Another statement of second law of thermodynamics can be formulated in terms of system properties and not properties + surroundings (isolated system). For a closed system at constant temperature and pressure:

$$dG_{T,p,n_i} \leq 0$$

Are $n_i$ constant during a process? We know that during a chemical reaction Gibbs free energy take its minimum value at equilibrium. But during the reaction the number of molecules $n_i$ change. So would it better the inequality to take the form of:

$$dG_{T,p} \leq 0$$


Interpretation of the differential In mathematics the differential of a function $f(x)$ can be interpreted as the change in $f(x)$ for an infinitesimal change in the argument $x$, that is:

$$df(x)= f(x+dx)-f(x)$$

I have trouble in the interpretation of $dG \leq 0$. When I was introduced in thermodynamics I always thought of the spontaneity inequalities in the following manner.

Suppose that the system is at equilibrium state (state $1$) at time $t$. Something happens (e.g. a chemical reaction takes place) so the system will reach a new equilibrium state (state $2$). In that case $G$ can be thought only as function of $ξ$ (the extent of reaction). Because the Gibbs energy must take its minimum value at equilibrium I interpreted the $dG \leq 0$ as:

$$dG(t)= G(t+dt)- G(t) \leq 0$$

In other words Gibbs free energy decreases until it takes its minimum value. And because we can plot $G$ as function of $ξ$ the reaction will proceed in the direction where $G$ is minimized as shown in the following figure (the left figure):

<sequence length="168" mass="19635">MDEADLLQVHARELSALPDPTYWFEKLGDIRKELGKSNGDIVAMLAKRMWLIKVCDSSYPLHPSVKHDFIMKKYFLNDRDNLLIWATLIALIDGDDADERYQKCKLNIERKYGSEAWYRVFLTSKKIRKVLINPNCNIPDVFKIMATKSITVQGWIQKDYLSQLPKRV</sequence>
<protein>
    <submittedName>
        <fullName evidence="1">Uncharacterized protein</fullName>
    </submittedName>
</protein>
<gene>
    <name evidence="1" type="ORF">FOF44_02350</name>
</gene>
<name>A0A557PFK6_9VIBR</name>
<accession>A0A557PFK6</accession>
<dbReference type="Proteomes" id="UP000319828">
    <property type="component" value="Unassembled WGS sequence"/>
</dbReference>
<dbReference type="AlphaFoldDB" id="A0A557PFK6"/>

enter image description here

Although the above interpretation seems intuitive I have some problems.

$1$st Problem With the above interpretation is not clear if the equality should be interpreted as that the function have a constant value over an inteval or that it has reached a minimum value. For example if we were monitoring $G$ over time and we noticed that $G$ has a constant value would this imply that the system have reached equilibrium? Look at the following figure:


In the mid region of the function (where it is constant) the differential is zero. So how $dG \leq 0$ should be interpreted? In general we can't find a function $φ$ so that $G=φ(t)$ and this should be expected as Thermodynamics doesn't deal with how the state of the system varies with time.

$2$nd Problem In the first scheme I have drawn an alternative path (right figure) that the system could take in order to minimize $G$. In that case there is an abrupt change in the extent of the reaction but still the systems keeps decreasing its $G$. To be honest I haven't seen any reaction reaching equilibrium in that way but I can't find a reason why it should not behave this way. It should be noted that the line representing the path depicts the change in $ξ$ in an abrupt manner and it should not be confused with a continuous change (think it like a $5$ step process).

In summary I want to make clear how to interpret the differential expression of the second law. Is a smooth incease of entropy (of surroundings + system) over time assumed?

  • 2
    $\begingroup$ Usually, it is the derivative of G with respect to reaction conversion is equal to zero at equilibrium. For multiple reactions, it would be minimum of G with respect to all species perturbations under constraint of conservation of atomic species. $\endgroup$ Jun 7 '21 at 17:58
  • $\begingroup$ Point 2 it is interesting. I do not think anything goes exactly like that but I think to see a similarity with oscillating reactions. I also would like to know how to discard it by reasons/principle rather than by feeling. $\endgroup$
    – Alchimista
    Jun 8 '21 at 8:26
  • $\begingroup$ Yet, the trick of thermodynamics is to swap the real dynamics under the carpet.... At the end what you are following are state functions, and their construction does require smooth continuous (and slow) changes. But, then, you have state functions. So between left & right the observation at equilibrium would be the same. $\endgroup$
    – Alchimista
    Jun 8 '21 at 8:36
  • $\begingroup$ I can't understand why the question is closed. $\endgroup$
    – Anton
    Jun 26 '21 at 10:45